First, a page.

At the follow-up, the patient reported no problem with the use of LACRISERT® (hydroxypropyl cellulose ophthalmic insert). I instructed her to continue with the therapy, along with the other aspects of her regimen. Additionally, I introduced and discussed advanced dry eye treatments with the patient, telling her that we were holding them in reserve for use should her condition warrant. These include autologous serum drops and amniotic membrane placement.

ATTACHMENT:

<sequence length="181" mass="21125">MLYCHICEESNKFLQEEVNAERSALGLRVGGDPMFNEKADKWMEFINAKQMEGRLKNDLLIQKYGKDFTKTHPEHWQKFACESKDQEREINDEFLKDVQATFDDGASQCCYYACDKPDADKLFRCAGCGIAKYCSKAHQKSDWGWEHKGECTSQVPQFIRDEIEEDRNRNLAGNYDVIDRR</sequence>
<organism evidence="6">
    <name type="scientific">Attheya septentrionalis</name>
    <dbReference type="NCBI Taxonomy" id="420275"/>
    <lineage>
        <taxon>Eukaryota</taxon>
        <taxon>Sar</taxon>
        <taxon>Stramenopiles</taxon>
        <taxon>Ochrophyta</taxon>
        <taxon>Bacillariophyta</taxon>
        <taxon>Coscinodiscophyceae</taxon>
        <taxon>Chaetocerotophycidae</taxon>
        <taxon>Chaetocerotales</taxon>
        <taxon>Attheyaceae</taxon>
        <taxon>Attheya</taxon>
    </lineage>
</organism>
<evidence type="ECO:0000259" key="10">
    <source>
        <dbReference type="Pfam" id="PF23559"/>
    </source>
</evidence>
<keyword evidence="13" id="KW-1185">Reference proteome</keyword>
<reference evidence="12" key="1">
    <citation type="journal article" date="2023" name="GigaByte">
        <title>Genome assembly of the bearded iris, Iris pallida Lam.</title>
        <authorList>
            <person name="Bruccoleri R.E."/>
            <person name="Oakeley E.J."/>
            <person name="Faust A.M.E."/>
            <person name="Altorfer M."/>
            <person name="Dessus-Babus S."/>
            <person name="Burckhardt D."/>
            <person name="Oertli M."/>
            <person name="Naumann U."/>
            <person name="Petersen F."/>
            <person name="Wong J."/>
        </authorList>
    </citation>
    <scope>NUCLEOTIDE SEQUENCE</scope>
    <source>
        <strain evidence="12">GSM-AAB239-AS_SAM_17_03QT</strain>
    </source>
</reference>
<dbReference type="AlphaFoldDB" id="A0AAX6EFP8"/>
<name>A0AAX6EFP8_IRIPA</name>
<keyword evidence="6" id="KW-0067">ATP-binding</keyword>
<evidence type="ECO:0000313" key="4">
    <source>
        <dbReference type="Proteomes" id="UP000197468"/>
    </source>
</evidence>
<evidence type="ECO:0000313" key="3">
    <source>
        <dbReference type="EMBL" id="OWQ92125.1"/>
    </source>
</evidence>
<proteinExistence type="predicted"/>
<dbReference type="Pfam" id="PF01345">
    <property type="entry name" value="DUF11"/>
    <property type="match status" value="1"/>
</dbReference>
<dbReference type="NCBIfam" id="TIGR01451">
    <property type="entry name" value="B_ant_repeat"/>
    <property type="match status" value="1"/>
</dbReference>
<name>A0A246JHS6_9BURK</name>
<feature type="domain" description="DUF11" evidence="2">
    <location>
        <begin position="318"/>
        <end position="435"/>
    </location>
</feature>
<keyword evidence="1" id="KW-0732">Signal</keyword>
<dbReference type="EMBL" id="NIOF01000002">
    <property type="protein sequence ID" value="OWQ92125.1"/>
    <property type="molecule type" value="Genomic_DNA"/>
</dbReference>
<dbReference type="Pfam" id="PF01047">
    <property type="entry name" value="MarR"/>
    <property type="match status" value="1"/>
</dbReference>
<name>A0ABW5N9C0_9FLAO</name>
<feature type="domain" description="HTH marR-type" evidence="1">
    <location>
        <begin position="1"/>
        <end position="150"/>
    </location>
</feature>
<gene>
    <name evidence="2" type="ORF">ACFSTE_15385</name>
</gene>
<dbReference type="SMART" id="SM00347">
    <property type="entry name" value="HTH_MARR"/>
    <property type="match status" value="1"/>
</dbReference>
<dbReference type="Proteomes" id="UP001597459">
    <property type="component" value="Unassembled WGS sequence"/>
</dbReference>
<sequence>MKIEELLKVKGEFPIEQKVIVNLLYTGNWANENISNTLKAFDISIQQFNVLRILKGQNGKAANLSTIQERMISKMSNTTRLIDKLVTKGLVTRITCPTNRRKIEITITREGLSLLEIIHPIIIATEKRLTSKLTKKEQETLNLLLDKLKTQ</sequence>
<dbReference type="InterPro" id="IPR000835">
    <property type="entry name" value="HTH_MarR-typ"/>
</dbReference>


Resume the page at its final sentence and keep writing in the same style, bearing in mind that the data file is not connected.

Many patients with Sjögren’s syndrome will have to consider such advanced therapies as their ocular condition progresses. Because initiating these types of treatments can be a particular challenge in this patient population, I find it extremely helpful to introduce potential follow-on therapies at an early point. Regardless of efficacy, each of these therapies has its own challenges. An amniotic membrane placement will blur vision for a while; autologous serum will require the patient to be vigilant about its storage. Having an early discussion makes patients aware of their options and prepares them to incorporate such treatments if and when the time comes.